Posted by: atowhee | March 22, 2017

YOUR DOSE OF CRANES FOR THE DAY

It is raining…again.  The dog is recovering from knew surgery…still.  I’ll not get outside much today.  But there are still images of Sandhill Cranes from a recent day spent under partly sunny skies on Sauvie Island.  That’s both a wintering ground for some cranes and a northbound staging area for many more.CRANEFLY6That visit got me reading Michael Forsberg’s beautiful testament to the crane populations across North America, On Ancient Wings.  From that book, some words:

“Now comes a cloud of cranes with loud uproar—‘coor-r-r, coor-r-r’—breaking the crisp air into greater waves with their voices than with their broad brown wings, their necks out-stretched as if eager to see farther and go faster, their legs folded and projecting back like the handle of an umbrella.  Looking down as they go, they see the woods  below dappled with meadows and glistening with streams, and know the location of all the frog bogs for hundreds of miles.”  –John Muir, Sept. 1, 1877.  John of the Mountains (his journals)

“In nature you experience moments you never forget… Those moments leave such an indelible impression that you can close your eyes and experience them again and again… For me they come with sandhill cranes on the Platte River in spring… I will never forget the first time I saw sandhill cranes come to roost on the Platter River—strange, ancient figures with long legs and trumpeting voices filing the skies and falling so gracefully, like autumn leaves silhouetted against a river set afire by the sunset.”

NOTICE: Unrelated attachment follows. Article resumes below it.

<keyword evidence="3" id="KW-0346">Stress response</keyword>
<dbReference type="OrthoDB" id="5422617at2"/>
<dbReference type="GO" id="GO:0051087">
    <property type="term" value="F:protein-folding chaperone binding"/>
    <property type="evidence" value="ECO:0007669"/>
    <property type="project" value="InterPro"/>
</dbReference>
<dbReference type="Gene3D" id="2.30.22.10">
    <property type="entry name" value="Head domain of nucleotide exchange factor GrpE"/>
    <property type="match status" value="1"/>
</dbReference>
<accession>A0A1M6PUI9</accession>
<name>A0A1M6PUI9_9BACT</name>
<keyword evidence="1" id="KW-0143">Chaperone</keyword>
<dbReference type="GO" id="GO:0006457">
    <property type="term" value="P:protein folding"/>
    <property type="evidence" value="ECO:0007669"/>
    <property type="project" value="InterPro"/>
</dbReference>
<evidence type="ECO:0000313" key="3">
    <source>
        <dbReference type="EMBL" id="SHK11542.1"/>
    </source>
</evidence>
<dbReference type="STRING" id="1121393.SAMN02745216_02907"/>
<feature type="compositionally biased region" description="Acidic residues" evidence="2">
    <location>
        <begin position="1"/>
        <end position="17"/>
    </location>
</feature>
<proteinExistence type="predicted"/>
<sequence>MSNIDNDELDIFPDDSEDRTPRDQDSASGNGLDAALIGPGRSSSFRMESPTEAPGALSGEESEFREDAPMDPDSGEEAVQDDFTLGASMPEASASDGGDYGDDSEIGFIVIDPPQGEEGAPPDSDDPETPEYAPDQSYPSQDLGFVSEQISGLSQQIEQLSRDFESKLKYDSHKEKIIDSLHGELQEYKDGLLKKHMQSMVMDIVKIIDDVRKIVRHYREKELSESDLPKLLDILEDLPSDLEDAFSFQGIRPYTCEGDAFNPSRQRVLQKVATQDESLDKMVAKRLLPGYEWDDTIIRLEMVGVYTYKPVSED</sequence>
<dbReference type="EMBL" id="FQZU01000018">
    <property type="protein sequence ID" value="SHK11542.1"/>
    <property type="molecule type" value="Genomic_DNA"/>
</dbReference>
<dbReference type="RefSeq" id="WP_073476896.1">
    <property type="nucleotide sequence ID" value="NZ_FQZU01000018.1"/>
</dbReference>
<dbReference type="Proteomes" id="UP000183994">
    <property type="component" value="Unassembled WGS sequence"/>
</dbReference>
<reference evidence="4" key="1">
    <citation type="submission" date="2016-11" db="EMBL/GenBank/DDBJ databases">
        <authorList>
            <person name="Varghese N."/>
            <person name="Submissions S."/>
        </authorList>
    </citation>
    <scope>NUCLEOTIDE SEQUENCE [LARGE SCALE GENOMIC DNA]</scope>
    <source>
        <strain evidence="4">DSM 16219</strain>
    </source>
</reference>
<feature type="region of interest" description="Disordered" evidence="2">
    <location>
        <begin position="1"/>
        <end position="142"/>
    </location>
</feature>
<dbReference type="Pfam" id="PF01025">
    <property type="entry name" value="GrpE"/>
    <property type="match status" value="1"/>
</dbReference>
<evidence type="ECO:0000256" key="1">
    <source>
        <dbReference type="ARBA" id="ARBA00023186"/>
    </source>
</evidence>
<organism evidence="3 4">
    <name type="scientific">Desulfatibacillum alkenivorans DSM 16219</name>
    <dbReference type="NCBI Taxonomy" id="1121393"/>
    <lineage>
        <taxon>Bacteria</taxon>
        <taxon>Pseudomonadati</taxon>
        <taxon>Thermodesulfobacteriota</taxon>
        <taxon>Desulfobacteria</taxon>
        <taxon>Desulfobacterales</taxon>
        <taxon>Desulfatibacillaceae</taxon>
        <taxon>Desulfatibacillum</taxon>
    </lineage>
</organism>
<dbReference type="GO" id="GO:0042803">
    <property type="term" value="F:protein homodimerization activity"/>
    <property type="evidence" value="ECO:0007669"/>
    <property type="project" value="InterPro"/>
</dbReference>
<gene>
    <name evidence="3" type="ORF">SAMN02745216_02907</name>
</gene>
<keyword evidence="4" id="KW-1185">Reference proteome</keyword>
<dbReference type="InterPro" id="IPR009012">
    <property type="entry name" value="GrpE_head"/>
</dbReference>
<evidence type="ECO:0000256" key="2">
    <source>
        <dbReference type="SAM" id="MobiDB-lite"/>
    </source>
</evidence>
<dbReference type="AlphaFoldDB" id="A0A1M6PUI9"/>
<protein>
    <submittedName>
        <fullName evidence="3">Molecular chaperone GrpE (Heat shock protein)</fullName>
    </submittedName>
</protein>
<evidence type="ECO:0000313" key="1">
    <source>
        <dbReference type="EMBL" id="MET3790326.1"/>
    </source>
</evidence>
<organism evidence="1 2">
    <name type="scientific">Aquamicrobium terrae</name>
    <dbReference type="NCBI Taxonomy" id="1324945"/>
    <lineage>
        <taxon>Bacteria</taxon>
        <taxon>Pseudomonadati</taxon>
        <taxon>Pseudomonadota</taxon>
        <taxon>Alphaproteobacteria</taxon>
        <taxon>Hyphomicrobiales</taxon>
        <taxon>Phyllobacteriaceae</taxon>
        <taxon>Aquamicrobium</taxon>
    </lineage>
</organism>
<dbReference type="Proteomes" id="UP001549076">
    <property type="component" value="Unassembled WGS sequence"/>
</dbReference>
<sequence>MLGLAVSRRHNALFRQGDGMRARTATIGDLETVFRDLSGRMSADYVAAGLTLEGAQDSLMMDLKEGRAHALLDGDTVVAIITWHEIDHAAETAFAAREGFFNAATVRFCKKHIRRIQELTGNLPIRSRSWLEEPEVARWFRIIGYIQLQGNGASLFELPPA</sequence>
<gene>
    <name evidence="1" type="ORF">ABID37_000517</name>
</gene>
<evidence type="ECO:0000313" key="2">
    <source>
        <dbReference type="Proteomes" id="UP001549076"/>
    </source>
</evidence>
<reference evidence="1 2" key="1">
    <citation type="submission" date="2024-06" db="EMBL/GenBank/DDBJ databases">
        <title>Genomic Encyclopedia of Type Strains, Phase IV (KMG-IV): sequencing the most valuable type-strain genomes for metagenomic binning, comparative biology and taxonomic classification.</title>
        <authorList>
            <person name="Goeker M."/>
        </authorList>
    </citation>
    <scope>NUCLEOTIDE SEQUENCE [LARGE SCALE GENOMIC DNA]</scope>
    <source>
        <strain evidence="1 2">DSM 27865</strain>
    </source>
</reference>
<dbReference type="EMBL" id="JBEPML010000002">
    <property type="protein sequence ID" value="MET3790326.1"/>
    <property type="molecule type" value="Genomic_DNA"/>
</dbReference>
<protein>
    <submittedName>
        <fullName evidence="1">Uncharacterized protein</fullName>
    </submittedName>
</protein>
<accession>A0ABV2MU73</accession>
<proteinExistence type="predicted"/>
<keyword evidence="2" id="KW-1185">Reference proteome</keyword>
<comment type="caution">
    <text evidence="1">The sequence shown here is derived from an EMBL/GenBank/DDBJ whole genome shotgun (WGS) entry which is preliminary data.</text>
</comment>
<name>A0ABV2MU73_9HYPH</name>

–Michael Forsberg, On Ancient Wings

Forsberg’s image is used on the newly issued US postage stamp commemorating Nebraska statehood. Click here to see it, showing cranes over the Platte.

Muir was writing at a time when cranes still nested in the Sierra.  They were wiped out by market hunters when cranes sold for as much as $20 each in the food markets of California.  Cranes were not protected until the early 20th Century.  Even now they are hunted in several Great Plains states and parts of Canada–not Nebraska, thankfully.  I must agree with Forsberg.  The most amazing wildlife spectacle I’ve seen in the Lower 48 is the March madness that is the Platte River around Kearney, Nebraska. Tens of thousands of cranes flying, trumpeting through their looped trachea, dancing, and partaking of all other crane rituals now millions of years old.

 

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Responses

  1. How long will the cranes be around?

    • Cranes migrating west of the Cascades will likely be gone in early April..some have to go all the way to Siberia to breed…there are breeding cranes in Oregon: southern Cascades between Ashland and Klamath Falls…Klamath Basin…Malheur NWR (which has largest breeding crane population in the state) and other remotre spots…they nest early so there are babies by May most years.


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